Friday, December 19, 2014

Franchise Review: Puppet Master 5: The Final Chapter (1994)

Wait a minute, didn't we just see this movie? Not only is Puppet Master 5: The Final Chapter definitely NOT the final chapter of the series, it also mostly felt to me like a complete rehash of Puppet Master 4, only with a slightly different outcome. This is mildly disappointing, even though the film is still a good entry to the franchise.

Puppet Master 5 takes place shortly after the fourth installment, when Rick is being interrogated for the murders of his friend Cameron and the two scientists, Dr. Baker and Dr. Piper. The new guy in charge of the artificial intelligence project, Dr. Jennings, bails Rick out, and Rick returns to his girlfriend Suzie's place with Blade. Meanwhile, the demon Sutekh has not given up and is preparing to send another tiny demon to take out Rick, this time imbuing the creature with his own power. Rick, Jennings, Suzie, and all of Toulon's puppets must once again battle it with Sutekh to stop him for good.

The first thing I want to mention is something I haven't yet talked about with the Puppet Master series. I really love the theme music, which can usually be heard during each film's opening credits and in small doses throughout the movie. It has a bit of a carnival or vaudeville vibe to it that fits in nicely with Toulon's history as a marionette showman. It's a jaunty and somewhat upbeat tune, with just the right amount of creepy - perfect for the series.

Okay, back to the movie. It's hard to talk about Puppet Master 5 on its own because it is basically Puppet Master 4 Part 2. At the beginning of the movie, they even go through a long retelling of the whole story of the fourth film, complete with re-edited clips and a voiceover from Rick. Then we get to move on to the story of the fifth film, where once again, we are back at the Bodega Bay Inn. I'm getting a little sick of this place. The story this time basically consists of the same damn characters are fighting the same damn thing - only this time it is less exciting because there is only one little spiny demon to defeat. Granted, he's supposed to be more powerful than the minion demons from part 4, but he doesn't really do much to show this. The same actors come back to play Rick, Suzie, and Lauren, and all the puppets return as well - except for Leech Woman, who has been all but forgotten for the past two movies. Lauren spends most of this film the same way she spent the previous film - unconscious. She's in the hospital, and after getting vision's of Sutekh's return, she communicates psychically with Rick through his computer.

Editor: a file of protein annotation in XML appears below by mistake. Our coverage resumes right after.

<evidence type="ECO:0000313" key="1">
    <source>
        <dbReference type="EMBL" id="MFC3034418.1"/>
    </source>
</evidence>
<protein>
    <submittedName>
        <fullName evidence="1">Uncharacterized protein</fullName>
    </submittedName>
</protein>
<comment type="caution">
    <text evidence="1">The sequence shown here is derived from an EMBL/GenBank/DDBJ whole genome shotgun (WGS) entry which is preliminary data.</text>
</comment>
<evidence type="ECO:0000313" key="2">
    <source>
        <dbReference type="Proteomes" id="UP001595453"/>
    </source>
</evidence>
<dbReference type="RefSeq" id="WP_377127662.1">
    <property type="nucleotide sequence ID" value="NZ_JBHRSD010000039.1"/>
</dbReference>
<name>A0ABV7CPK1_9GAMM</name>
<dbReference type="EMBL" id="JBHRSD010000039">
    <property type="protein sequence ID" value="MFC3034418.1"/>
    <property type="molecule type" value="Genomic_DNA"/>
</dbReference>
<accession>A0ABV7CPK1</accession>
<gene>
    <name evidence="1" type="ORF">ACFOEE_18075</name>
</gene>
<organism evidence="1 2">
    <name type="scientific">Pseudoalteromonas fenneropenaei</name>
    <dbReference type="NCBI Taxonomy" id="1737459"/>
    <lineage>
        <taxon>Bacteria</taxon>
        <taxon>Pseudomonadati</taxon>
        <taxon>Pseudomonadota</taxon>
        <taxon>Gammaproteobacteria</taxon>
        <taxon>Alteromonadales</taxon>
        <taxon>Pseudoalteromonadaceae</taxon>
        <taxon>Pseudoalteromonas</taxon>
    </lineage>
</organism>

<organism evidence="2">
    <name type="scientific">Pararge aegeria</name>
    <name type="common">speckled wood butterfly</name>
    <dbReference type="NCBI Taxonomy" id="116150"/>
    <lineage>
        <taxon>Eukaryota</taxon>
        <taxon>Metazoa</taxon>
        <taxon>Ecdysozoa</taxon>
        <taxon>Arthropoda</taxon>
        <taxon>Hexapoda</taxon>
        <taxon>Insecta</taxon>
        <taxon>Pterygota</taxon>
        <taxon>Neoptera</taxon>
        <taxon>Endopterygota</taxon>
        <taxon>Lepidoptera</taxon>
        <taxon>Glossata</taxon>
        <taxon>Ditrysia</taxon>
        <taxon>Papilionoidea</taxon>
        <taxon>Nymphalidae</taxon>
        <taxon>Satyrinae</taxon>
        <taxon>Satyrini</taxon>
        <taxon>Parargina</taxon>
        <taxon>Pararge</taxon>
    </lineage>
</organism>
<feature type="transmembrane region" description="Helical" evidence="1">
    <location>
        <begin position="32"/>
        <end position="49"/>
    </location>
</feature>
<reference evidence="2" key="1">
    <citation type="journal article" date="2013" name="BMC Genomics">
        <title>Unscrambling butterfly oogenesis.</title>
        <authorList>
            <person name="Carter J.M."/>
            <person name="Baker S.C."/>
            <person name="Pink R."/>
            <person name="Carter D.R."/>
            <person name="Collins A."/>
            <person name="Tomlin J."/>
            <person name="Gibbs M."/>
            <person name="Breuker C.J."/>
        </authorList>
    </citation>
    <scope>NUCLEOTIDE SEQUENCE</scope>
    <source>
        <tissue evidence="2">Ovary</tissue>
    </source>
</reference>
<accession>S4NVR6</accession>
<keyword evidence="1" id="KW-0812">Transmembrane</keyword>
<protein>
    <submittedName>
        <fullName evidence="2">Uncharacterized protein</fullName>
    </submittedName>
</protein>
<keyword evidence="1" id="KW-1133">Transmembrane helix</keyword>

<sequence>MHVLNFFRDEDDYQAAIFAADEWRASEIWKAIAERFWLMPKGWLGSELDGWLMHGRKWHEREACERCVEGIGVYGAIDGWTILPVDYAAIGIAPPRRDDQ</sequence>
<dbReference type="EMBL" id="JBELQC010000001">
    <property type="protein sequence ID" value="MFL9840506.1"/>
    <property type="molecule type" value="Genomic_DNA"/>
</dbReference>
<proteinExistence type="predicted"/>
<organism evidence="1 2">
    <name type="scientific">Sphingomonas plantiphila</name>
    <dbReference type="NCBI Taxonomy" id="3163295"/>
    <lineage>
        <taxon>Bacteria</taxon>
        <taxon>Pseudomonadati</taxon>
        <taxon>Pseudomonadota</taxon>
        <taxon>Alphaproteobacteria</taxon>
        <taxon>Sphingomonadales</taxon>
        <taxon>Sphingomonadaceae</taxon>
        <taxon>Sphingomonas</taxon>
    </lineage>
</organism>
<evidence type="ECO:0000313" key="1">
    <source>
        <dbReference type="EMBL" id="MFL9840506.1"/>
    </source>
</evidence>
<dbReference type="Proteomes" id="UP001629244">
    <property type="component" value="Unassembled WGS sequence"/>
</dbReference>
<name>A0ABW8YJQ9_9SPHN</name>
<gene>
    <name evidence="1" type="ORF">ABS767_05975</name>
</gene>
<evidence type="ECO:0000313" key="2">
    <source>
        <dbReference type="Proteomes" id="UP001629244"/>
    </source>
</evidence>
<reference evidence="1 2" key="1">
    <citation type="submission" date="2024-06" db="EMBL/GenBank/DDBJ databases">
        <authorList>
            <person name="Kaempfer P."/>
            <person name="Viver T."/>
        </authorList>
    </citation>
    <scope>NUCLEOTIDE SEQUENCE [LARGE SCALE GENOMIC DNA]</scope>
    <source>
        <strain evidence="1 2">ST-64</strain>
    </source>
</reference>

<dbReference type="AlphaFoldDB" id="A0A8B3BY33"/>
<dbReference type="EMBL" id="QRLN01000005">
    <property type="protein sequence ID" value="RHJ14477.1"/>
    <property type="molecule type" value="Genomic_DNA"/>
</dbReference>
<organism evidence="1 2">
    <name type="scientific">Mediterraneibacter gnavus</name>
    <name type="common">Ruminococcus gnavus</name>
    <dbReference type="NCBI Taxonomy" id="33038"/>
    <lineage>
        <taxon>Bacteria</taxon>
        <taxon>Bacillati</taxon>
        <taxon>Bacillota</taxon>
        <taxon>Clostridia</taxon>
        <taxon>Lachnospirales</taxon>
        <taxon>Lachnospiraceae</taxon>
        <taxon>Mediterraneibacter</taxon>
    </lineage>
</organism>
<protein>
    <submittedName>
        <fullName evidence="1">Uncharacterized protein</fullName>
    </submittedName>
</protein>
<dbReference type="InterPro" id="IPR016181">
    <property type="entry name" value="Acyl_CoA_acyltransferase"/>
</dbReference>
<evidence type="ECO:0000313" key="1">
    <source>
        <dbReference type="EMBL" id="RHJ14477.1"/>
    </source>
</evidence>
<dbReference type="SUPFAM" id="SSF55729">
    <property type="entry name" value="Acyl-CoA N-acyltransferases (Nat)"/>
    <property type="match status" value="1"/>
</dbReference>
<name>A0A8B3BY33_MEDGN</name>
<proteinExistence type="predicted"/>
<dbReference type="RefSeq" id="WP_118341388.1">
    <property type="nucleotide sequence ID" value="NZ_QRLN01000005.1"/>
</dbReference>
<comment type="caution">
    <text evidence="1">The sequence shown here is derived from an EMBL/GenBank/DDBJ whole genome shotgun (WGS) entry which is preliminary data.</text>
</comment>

The only new addition is Dr. Jennings, one of those power-hungry SOBs who you know is going to die from the moment you meet him. He brings three hired losers to the Bodega Bay Inn to help him retrieve the puppets so he can make money off of discovering their power. The three losers - anybody else recognize the male rapist from Pulp Fiction?! - are a bumbling lot, and their only purpose in the film is to be hilarious fodder for both the puppets and the little Sutekh demon. Pulp Fiction Guy gets punched in the face by Pinhead for calling him ugly, and Jester hits him in the crotch with a mallet, all while the other two just wander around the hotel with flashlights and then get killed. Even after five movies, the Puppet Master series still can't boast that many inventive or exciting kills. The fifth installment is again rather boring on this front, with two guys slashed and their souls taken by little Sutekh, and Jennings falling down an elevator shaft after getting blown back by Torch's fire spurt.

There is one thing I noticed here that was different from previous films, though. For some reason, the puppets seemed to have much more personality this time around, and they were more like little humans than toys. This could be because of the way Rick talked to them, as friends who he knew would never hurt or betray him, but it also might be because of the puppeteering. It just seemed to me like their movements were more life-like, or more human-like, especially Blade and Jester. Jester has actually been my favorite puppet so far, if only because that surprise/worried face of his is so dang adorable.

Despite the similarities to its predecessor, Puppet Master 5: NOT The Final Chapter is still a pretty good flick. It wraps up a story in which I wasn't particularly interested, and boasts some decent acting, from both the humans and the puppets. I'm now officially halfway through the series, and it's been fun so far - can't wait to see what happens in the later installments.


  1. " For some reason, the puppets seemed to have much more personality this time around, and they were more like little humans than toys."

    The only good thing about this movie...

    "Jester has actually been my favorite puppet so far, if only because that surprise/worried face of his is so dang adorable."

    Espeially when he's warning his old pal Blade about the still alive Totem behind him.

  2. I watched the first three Puppet Master films this October but haven't gotten around to the rest yet. I bought a dvd set that had most of the films so I'll get around to them at some point.

    At least it should be better than 2, right?